We need sustained policies that help us coexist with fire [25,29,30,31,32]. First, we need to build better. In the U.S. and elsewhere, we need to incentivize development where the risk of wildfire damage is lower and can actually be defended. Moreover, part of building better is incorporating disaster planning and mitigation activities commensurate with the expected wildfire risk; this includes limiting development in risky areas, and promoting ignition-resistant development and improving evacuation planning during wildfires in existing communities. Further, meteorological feedbacks due to urbanization and resultant “heat-island” effects on fuel aridity should be considered when expanding urban areas into flammable ecosystems [33,34]. Fuel reductions should be prioritized where people live and work and accidental ignitions are inevitable. In the western U.S., very few federal fuel-reduction treatments (<1%) encounter wildfires each year [35]. Due to the stochastic nature of fire starts and the vast area that burns relative to treatable area [25], it is imperative to concentrate efforts to protect communities. Second, we need to burn better, cultivating more controlled fires that reduce fuels and allowing more remote wildfires to burn in ecosystems that evolved with fire. While there are several critical challenges to implementing prescribed burning [36], including smoke management, safe fire weather-burning windows, and drought-stressed plant communities, this would ultimately reduce the likelihood of large, severe fires in the future. Furthermore, we need public education to reduce the number of accidental human-related ignitions and build a public consciousness of the inevitability of fire in ecosystems adapted to it. Third, the U.S. and other major greenhouse-gas emitting nations must address climate change. Wildfire seasons such as the one that the western U.S. experienced in 2017 are increasingly likely with anthropogenic climate change. To ignore the role of a warming climate, and our contribution to it, puts lives and property at great risk from wildfires. Living more sustainably in flammable places, which would make communities less vulnerable, is ultimately the switch that we must turn on.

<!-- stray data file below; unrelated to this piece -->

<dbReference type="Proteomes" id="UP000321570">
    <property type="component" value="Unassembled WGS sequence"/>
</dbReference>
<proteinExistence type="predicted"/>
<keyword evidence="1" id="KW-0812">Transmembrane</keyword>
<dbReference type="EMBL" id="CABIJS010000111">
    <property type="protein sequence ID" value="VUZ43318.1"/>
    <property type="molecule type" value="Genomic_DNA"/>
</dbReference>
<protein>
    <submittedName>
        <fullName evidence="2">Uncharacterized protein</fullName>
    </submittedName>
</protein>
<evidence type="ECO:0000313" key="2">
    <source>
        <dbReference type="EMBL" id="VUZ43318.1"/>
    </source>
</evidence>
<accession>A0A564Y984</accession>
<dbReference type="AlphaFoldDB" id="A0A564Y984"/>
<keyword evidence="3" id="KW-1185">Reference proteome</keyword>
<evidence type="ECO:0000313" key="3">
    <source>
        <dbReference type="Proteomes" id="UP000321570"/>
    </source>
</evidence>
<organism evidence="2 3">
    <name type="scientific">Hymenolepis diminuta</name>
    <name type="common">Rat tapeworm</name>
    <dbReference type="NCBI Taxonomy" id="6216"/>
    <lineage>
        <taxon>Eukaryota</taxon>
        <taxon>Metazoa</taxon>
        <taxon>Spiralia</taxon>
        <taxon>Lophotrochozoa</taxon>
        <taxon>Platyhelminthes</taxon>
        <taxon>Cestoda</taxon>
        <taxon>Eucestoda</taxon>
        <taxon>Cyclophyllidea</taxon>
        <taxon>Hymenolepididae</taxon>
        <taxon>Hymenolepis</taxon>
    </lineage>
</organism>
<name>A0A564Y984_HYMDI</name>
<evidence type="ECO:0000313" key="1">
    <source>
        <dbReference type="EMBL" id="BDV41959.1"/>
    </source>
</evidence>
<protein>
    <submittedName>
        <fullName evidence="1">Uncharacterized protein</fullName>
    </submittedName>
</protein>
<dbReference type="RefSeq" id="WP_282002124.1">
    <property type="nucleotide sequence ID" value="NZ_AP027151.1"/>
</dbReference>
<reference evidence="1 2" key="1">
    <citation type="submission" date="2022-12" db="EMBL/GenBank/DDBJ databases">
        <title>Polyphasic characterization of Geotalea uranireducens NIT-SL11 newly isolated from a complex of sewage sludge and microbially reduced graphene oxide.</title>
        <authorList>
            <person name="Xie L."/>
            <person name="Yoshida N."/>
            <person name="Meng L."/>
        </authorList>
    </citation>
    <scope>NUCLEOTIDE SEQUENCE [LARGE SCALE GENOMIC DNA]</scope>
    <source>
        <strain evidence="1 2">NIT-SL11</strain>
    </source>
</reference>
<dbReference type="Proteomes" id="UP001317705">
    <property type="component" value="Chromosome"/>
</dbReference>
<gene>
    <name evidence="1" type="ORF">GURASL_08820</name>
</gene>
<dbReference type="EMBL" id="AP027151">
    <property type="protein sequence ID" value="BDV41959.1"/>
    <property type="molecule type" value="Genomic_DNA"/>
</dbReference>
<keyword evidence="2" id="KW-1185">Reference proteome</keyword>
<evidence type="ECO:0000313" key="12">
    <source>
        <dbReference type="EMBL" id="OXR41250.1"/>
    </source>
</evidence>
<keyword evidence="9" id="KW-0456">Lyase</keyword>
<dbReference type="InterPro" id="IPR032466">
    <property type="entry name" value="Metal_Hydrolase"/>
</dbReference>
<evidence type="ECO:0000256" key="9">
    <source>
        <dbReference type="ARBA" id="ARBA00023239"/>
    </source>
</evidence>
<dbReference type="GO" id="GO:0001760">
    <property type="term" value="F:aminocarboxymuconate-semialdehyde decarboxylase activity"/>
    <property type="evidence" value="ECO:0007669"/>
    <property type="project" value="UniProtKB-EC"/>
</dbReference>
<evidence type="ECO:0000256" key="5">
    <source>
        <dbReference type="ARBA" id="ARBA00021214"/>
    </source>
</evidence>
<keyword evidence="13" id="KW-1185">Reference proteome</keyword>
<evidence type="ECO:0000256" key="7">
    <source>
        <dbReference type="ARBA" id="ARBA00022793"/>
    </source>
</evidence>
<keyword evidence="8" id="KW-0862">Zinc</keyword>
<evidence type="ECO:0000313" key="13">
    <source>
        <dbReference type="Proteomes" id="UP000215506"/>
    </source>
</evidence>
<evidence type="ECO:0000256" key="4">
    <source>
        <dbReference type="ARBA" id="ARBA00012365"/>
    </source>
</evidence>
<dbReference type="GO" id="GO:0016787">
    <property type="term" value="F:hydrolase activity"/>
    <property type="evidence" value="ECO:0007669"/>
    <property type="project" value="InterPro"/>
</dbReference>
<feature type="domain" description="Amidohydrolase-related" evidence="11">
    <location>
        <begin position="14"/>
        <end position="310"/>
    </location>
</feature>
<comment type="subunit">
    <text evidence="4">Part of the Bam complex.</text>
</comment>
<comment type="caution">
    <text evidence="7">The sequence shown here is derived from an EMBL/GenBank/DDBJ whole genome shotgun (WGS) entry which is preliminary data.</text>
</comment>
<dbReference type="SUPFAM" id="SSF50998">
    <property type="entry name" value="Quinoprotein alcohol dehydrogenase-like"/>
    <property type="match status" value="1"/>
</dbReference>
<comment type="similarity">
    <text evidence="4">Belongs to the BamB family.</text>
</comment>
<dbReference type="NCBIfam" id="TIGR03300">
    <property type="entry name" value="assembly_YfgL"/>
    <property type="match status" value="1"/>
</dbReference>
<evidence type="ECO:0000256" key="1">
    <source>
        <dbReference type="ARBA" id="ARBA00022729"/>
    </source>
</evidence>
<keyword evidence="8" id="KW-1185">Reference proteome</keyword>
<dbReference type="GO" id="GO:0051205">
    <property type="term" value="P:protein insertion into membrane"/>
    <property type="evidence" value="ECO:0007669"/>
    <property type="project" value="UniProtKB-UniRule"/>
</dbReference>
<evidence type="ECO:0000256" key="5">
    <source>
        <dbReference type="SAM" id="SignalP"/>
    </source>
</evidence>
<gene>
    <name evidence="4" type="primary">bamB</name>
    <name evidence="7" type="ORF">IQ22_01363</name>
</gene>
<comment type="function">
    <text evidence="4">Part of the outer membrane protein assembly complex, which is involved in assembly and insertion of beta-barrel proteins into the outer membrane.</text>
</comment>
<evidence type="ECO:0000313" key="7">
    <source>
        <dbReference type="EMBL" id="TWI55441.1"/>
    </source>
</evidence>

8. What to Expect in 2018: The Aridity Switch Is already on in Many Parts of the Western U.S.

The southwestern U.S. is, as of May 2018, designated by the U.S. Drought Monitor as abnormally dry and experiencing extreme drought conditions, with large wildfires burning recently in New Mexico and Texas (e.g., the “206” fire burned more than 24,000 ha in mid-April). In the three-month outlook issued in mid-May 2018, NOAA’s National Weather Service Climate Prediction Center expects most of the western U.S. to be abnormally hot and the Pacific Northwest to be abnormally dry during the core fire season from June to August. There is concern that fine grass fuel built up from last year’s wet winter and spring is still available and ready to burn in some ecosystems, and below average snow pack in the southwestern U.S. will lead to earlier onset of flammability in forested montane systems [37]. Above normal significant wildfire activity is expected for the much of the flammable West [37]. As the U.S. begins the 2018 fire season earlier than expected, we must consider and push for policy changes that help our communities adapt to changing fire regimes.